Tagged With podcasts

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The Nod, the popular Gimlet Media podcast about black life and culture hosted by Brittany Luce and Eric Eddings, is back from summer vacation after completing its first year. Luce and Eddings have been podcasting for a lot longer than that, working on other Gimlet shows and making their independent podcast For Coloured Nerds, which ran for three years and 42 episodes. We talked to them about blocking out time, forgiving yourself when you’re working hard, and the edit meetings that can transform an episode.

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Mission to Zyxx might be the best podcast. This science fiction comedy -- a mix of Star Trek, Star Wars, and The Hitchhiker's Guide to the Galaxy -- that leans on original jokes instead of references, is definitely the best of the current wave of fictional podcasts, partly because of its unique process. The cast improvises each episode with just a loose premise to guide them.

Then a three-person team edits and sound designs the show, cutting it down by over half and adding sound effects, voice effects, music, transitions, and ambience. The end result is as fresh as any improv show, but as slick as anything scripted. In a detailed instalment of How I Work, all seven of the show's cast and crew broke down their creative and technical process for each episode. There's lots to learn in here for comedians, actors, writers, editors, and sound professionals.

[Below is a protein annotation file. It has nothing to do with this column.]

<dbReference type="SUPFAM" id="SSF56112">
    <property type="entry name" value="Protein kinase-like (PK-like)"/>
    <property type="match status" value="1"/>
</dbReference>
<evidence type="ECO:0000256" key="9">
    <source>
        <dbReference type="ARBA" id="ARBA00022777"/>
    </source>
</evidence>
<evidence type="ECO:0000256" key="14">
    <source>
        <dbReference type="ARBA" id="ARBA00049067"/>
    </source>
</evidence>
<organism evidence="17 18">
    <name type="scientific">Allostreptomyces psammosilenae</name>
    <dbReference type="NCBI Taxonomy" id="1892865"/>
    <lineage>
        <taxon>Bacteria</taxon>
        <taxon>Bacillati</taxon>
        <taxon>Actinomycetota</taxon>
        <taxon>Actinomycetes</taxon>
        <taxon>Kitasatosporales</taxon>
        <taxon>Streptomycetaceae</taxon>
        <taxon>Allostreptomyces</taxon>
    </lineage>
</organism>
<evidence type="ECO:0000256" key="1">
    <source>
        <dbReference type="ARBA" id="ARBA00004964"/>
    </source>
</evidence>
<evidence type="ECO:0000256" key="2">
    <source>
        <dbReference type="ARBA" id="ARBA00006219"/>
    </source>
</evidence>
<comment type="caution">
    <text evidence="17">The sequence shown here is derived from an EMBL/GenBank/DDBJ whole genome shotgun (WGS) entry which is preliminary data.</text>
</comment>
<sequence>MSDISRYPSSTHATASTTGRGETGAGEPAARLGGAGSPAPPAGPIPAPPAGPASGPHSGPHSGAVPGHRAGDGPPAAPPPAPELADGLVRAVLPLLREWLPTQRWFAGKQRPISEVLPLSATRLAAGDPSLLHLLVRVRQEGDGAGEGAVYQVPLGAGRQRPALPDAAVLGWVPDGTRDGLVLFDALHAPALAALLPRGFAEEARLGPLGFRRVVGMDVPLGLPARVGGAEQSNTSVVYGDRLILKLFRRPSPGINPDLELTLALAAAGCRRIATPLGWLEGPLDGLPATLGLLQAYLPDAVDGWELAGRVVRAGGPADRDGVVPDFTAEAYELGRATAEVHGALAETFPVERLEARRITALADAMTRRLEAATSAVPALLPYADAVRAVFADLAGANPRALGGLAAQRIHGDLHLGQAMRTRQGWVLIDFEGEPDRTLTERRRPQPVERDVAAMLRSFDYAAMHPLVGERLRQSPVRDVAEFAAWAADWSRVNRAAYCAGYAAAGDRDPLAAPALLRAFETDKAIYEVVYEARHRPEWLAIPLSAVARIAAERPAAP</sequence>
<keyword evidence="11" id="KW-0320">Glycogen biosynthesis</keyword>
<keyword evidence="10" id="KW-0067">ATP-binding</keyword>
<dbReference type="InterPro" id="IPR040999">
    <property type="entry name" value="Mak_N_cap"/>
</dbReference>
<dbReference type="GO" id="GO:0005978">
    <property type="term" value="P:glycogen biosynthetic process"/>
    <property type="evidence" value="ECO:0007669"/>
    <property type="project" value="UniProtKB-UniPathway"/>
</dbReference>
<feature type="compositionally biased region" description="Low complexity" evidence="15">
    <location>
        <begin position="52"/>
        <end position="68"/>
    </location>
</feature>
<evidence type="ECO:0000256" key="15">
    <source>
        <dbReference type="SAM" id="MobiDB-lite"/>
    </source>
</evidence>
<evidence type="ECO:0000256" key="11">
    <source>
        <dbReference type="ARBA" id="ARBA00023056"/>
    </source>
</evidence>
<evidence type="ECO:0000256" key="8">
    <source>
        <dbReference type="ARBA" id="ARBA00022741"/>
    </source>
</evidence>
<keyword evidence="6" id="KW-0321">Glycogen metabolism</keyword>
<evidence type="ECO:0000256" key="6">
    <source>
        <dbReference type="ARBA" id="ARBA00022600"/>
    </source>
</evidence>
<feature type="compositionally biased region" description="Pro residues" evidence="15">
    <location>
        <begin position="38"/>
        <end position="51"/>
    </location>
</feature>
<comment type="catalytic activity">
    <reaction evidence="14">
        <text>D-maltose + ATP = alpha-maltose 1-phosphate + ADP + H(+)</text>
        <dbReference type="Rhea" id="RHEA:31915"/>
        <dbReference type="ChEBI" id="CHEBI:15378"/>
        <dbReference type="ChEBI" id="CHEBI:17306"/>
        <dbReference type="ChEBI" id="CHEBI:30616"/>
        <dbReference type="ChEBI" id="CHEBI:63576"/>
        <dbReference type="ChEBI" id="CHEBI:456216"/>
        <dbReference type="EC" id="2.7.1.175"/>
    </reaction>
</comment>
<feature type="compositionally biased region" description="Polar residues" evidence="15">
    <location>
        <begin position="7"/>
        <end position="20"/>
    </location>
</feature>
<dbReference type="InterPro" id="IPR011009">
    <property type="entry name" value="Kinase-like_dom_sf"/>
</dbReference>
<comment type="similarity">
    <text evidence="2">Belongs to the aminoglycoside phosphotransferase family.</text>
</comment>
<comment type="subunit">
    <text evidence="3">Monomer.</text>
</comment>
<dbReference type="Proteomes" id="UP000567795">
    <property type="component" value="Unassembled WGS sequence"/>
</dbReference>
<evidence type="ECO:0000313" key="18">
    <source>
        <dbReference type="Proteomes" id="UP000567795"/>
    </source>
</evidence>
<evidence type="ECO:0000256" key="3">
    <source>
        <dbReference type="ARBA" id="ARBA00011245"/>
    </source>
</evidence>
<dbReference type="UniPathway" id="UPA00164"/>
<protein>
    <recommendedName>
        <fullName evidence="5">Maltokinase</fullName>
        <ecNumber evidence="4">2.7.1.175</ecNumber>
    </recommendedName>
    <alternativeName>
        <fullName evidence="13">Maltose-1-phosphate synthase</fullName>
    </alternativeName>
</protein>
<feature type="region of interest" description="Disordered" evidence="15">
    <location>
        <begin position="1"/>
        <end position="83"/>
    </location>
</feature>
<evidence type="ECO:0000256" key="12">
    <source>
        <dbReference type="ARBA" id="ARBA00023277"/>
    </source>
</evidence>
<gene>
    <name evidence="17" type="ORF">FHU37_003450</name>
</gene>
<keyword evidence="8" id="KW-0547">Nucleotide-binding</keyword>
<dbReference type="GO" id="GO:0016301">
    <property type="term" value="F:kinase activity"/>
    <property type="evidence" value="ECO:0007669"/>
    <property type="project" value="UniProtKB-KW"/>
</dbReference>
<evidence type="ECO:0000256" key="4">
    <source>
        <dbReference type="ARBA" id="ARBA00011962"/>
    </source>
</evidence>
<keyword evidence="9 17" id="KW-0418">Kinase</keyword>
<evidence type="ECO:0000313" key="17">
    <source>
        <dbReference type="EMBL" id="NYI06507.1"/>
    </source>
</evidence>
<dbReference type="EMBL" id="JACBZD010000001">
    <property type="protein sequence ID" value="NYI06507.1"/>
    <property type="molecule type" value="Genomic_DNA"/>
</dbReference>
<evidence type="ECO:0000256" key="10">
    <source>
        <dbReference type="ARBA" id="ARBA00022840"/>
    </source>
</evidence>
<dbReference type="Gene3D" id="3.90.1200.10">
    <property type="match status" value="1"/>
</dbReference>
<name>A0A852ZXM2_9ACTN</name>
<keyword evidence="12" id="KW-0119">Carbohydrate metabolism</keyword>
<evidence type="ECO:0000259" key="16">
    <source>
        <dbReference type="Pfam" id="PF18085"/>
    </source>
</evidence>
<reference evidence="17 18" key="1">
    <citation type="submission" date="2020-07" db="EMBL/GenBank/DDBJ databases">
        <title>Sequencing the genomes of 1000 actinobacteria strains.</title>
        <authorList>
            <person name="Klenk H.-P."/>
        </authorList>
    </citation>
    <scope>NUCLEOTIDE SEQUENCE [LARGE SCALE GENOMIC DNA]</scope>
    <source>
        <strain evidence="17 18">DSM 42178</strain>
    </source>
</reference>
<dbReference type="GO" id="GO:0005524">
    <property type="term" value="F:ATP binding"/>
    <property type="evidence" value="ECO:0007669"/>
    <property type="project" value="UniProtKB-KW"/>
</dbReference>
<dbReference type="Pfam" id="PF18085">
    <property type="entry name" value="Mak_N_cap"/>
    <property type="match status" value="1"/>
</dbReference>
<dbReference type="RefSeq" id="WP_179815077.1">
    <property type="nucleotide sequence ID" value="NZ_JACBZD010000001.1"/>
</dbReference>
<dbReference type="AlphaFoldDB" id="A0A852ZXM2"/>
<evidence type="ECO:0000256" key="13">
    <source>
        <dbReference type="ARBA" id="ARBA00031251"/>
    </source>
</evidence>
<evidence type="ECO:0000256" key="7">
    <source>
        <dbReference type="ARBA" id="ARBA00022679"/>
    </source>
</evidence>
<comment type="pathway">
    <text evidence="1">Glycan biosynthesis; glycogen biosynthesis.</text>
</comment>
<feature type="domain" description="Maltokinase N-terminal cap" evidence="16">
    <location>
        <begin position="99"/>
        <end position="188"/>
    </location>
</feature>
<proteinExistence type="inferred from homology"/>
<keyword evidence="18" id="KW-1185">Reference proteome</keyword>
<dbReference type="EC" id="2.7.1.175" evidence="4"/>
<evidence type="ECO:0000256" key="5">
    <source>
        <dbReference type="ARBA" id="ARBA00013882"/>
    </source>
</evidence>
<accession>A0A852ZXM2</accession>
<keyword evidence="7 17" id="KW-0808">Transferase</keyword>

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Secrets plague us all. In this episode of The Upgrade, Seth Stephens-Davidowitz, author of Everybody Lies: Big Data, New Data, and What the Internet Can Tell Us About Who We Really Are explains what the internet can tell us about the prejudices, fears and fetishes we’re hiding.

We also talk with our Lifehacker writers about a Reddit thread where Redditors shared secrets that, if revealed, would ruin people’s lives. Psychiatrist Eileen Wachter visits the studio to discuss the psychological effects of keeping secrets. And our producer takes to the streets to find out what sort of secrets we’ve been keeping for other people.

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This week we chatted with Samantha Irby, comedian, writer, mastermind behind the blog Bitches Gotta Eat, and author of the collection of essays We Are Never Meeting in Real Life, as well as the collection Meaty. We crowned her as the voice of her generation, talked marriage and The Bachelorette, and found out why she dedicated her book to Klonopin.